IMG_1167Two miles later were doing 90 again…Talking about the fact we have visited 10 countries and not donated a dime to any law enforcement…. We are wearing out Teflon suits! We’re not the motobrothers they're looking for. With only 3 countries left hopefully our luck will hold….

Tomorrow we ride south.


Bonus blog

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We’ve been rolling hard the last couple days – so behind on the regular blogs. However, I have finally gotten the programs working that update our positions and create maps and webpages etc…

You can check it out by clicking the “Where are we?” tab above – or click this link

I put a permenant link to the SPOT page there for quick access – and you can see each individual day of travel that we’ve been on. Check out the buttons for satellite images and you can zoom in/out etc.

Ok – before you send me a bunch of email about bugs in this stuff – I know there are problems and am working on them. So give me a week or so to clear them up.

We’re off to La Paz today – and 3 days in one place to catch up, wash clothes, do bike maintenance and all that stuff.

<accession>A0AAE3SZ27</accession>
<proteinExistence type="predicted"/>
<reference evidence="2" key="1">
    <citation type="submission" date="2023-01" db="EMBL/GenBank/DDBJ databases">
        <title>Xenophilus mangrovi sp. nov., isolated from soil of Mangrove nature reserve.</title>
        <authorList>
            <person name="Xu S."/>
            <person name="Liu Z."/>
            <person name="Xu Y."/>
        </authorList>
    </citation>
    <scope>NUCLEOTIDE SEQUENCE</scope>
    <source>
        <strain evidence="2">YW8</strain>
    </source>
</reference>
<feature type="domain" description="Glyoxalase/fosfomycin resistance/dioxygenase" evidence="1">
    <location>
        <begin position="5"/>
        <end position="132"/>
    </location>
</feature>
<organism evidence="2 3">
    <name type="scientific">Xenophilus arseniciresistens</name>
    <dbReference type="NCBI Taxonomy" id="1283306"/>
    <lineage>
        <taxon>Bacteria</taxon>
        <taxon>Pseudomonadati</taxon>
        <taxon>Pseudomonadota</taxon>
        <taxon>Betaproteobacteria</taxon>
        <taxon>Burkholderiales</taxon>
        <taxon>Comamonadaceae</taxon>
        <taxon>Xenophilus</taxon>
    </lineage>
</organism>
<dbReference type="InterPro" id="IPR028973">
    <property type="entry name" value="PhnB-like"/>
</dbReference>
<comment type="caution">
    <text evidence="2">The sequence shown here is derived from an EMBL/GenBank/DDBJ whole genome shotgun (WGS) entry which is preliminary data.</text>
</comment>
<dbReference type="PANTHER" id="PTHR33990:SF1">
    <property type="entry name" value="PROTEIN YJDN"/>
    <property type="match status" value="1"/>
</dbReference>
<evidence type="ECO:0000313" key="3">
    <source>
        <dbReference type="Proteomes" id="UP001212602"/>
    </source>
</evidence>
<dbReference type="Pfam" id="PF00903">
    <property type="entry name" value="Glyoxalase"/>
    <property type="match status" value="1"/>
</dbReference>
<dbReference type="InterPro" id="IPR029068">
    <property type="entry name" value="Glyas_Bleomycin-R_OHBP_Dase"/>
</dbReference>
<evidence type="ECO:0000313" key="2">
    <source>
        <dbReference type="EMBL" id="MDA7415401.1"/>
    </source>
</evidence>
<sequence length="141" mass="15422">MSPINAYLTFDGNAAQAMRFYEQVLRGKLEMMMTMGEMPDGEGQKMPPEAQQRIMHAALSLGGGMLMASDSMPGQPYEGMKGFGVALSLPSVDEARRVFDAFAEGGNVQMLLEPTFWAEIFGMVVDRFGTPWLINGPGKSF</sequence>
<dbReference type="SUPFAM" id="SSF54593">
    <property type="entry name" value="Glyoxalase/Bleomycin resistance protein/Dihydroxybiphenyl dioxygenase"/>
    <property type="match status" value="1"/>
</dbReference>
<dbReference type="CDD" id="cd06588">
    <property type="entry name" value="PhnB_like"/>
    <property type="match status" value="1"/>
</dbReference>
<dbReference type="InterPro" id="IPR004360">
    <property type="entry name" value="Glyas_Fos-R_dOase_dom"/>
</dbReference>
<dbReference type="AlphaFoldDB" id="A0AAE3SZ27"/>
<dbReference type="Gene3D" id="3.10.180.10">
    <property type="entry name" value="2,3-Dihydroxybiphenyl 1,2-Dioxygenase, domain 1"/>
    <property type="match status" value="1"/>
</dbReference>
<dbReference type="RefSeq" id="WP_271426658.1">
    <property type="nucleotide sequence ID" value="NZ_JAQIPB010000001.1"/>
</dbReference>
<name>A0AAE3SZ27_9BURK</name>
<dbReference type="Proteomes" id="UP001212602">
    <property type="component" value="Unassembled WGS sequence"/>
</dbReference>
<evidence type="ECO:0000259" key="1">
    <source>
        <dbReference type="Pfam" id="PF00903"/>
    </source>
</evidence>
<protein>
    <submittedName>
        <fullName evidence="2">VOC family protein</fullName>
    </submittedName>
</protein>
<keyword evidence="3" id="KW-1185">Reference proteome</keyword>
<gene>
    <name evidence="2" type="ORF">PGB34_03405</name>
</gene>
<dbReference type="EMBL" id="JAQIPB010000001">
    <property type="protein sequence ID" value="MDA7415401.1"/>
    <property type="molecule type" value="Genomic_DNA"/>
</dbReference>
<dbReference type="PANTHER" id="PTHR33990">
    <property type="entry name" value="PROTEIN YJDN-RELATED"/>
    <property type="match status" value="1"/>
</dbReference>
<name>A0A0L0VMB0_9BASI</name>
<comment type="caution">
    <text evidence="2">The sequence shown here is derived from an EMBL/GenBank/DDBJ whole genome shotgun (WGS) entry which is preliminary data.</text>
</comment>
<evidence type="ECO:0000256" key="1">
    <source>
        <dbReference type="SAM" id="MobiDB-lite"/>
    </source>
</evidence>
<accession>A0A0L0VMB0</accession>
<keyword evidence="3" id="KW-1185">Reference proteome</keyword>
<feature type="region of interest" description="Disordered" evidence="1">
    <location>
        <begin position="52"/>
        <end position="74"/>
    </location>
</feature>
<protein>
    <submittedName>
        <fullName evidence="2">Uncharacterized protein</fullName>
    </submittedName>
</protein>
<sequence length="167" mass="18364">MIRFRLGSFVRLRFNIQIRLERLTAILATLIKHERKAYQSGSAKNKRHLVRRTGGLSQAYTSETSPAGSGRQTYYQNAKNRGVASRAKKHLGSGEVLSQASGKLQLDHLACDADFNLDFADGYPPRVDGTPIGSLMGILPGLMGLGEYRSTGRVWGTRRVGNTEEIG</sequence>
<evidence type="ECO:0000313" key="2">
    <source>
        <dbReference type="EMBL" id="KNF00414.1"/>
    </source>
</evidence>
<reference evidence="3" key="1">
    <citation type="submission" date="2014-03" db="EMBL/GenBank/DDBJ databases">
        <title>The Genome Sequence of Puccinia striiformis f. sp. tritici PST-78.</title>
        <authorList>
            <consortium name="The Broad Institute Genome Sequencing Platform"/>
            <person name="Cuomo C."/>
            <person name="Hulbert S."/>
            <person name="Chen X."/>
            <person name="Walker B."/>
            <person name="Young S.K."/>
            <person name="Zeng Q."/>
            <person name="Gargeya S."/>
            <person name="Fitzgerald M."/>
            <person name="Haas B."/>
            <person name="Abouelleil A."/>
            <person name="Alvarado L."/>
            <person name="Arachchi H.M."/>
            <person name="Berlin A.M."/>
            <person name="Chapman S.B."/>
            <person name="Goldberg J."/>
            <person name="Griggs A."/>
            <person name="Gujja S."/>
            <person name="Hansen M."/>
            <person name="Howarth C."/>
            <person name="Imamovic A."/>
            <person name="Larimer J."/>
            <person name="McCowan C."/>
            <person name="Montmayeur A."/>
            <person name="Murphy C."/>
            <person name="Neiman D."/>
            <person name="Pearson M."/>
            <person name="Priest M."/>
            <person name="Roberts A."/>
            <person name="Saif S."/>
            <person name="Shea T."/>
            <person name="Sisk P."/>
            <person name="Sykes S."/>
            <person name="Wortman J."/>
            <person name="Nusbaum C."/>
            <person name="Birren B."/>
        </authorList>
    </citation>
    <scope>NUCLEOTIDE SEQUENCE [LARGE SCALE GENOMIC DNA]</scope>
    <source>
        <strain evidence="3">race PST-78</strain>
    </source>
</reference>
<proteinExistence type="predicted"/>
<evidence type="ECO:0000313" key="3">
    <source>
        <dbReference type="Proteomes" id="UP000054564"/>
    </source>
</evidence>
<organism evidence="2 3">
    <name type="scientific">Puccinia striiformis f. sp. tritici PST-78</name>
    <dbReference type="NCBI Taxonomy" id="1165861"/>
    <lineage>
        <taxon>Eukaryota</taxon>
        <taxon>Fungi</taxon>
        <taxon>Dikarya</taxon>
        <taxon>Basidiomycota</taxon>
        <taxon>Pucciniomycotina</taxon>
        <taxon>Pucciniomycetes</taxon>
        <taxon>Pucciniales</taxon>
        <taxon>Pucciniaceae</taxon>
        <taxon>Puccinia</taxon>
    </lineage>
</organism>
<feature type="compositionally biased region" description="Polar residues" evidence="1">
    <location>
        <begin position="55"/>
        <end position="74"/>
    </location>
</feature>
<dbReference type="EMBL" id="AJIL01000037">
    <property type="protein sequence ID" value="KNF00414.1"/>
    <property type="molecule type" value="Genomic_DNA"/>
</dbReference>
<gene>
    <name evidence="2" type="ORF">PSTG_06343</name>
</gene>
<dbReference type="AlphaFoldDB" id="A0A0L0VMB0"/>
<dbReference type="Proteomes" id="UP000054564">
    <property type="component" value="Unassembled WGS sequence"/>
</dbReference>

Thanks for reading


Lima, Peru to Camana, Peru

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We got up early to get a moving. We planned a long day today and it was just that. 550 miles! Thats a heck of allot of miles down here. To start with, the road was good for the most part and we stretched the throttle cables in the open desert. On the map the road followed the coast and we were hoping for some good scenery. The first 150 miles was pretty flat with about a 40 MPH cross wind coming in off the ocean. It was picking up sand and we got major league sand blasted. It was tough keeping it out of your eyes and mouth…. P1000954As you can see in the pictures there was a wake of sand blowing off of the bike/car/truck in front of you. As you went to pass, you would get showered in sand till you got of in front of it. You can also see the dunes drifting and filling the lane. It made for some tricky conditions….

As we approached Atico the drifting sand became a real problem. At one point it was covering our lane completely!! Then when we reached the entrance to the town we had to wait for a front loader to clear the road as a dune had reached all the way across the road.